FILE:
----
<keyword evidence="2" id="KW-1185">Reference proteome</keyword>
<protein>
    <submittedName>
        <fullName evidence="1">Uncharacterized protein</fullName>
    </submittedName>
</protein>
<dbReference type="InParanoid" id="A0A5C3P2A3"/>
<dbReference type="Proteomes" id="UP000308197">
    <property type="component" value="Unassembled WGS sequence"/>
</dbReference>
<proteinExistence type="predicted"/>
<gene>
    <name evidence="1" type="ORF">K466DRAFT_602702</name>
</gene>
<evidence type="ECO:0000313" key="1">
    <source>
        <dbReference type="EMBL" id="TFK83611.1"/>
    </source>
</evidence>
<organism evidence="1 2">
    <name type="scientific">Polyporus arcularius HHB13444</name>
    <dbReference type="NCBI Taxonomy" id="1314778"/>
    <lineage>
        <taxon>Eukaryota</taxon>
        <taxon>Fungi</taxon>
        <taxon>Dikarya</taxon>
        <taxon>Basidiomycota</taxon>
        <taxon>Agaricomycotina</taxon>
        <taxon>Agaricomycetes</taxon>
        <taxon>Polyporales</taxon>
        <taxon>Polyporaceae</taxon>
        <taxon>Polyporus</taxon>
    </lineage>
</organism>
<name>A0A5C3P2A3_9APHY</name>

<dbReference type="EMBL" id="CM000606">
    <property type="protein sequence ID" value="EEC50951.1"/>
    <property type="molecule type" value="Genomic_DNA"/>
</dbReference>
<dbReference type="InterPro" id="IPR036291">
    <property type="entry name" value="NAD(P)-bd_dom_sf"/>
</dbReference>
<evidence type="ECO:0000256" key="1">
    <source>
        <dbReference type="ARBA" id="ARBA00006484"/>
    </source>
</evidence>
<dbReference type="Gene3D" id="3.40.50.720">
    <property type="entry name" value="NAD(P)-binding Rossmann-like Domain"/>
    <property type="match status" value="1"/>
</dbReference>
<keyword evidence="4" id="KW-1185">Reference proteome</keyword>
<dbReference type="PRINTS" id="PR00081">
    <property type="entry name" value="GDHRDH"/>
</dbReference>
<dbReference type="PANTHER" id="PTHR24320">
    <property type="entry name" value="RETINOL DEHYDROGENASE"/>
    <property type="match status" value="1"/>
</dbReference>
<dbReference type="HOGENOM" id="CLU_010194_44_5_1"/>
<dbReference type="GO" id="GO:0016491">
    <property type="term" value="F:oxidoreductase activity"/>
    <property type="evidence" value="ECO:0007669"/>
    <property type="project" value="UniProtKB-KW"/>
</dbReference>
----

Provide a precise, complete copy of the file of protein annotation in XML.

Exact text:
<keyword evidence="2" id="KW-1185">Reference proteome</keyword>
<protein>
    <submittedName>
        <fullName evidence="1">Uncharacterized protein</fullName>
    </submittedName>
</protein>
<dbReference type="InParanoid" id="A0A5C3P2A3"/>
<dbReference type="Proteomes" id="UP000308197">
    <property type="component" value="Unassembled WGS sequence"/>
</dbReference>
<proteinExistence type="predicted"/>
<gene>
    <name evidence="1" type="ORF">K466DRAFT_602702</name>
</gene>
<evidence type="ECO:0000313" key="1">
    <source>
        <dbReference type="EMBL" id="TFK83611.1"/>
    </source>
</evidence>
<organism evidence="1 2">
    <name type="scientific">Polyporus arcularius HHB13444</name>
    <dbReference type="NCBI Taxonomy" id="1314778"/>
    <lineage>
        <taxon>Eukaryota</taxon>
        <taxon>Fungi</taxon>
        <taxon>Dikarya</taxon>
        <taxon>Basidiomycota</taxon>
        <taxon>Agaricomycotina</taxon>
        <taxon>Agaricomycetes</taxon>
        <taxon>Polyporales</taxon>
        <taxon>Polyporaceae</taxon>
        <taxon>Polyporus</taxon>
    </lineage>
</organism>
<name>A0A5C3P2A3_9APHY</name>

<dbReference type="EMBL" id="CM000606">
    <property type="protein sequence ID" value="EEC50951.1"/>
    <property type="molecule type" value="Genomic_DNA"/>
</dbReference>
<dbReference type="InterPro" id="IPR036291">
    <property type="entry name" value="NAD(P)-bd_dom_sf"/>
</dbReference>
<evidence type="ECO:0000256" key="1">
    <source>
        <dbReference type="ARBA" id="ARBA00006484"/>
    </source>
</evidence>
<dbReference type="Gene3D" id="3.40.50.720">
    <property type="entry name" value="NAD(P)-binding Rossmann-like Domain"/>
    <property type="match status" value="1"/>
</dbReference>
<keyword evidence="4" id="KW-1185">Reference proteome</keyword>
<dbReference type="PRINTS" id="PR00081">
    <property type="entry name" value="GDHRDH"/>
</dbReference>
<dbReference type="PANTHER" id="PTHR24320">
    <property type="entry name" value="RETINOL DEHYDROGENASE"/>
    <property type="match status" value="1"/>
</dbReference>
<dbReference type="HOGENOM" id="CLU_010194_44_5_1"/>
<dbReference type="GO" id="GO:0016491">
    <property type="term" value="F:oxidoreductase activity"/>
    <property type="evidence" value="ECO:0007669"/>
    <property type="project" value="UniProtKB-KW"/>
</dbReference>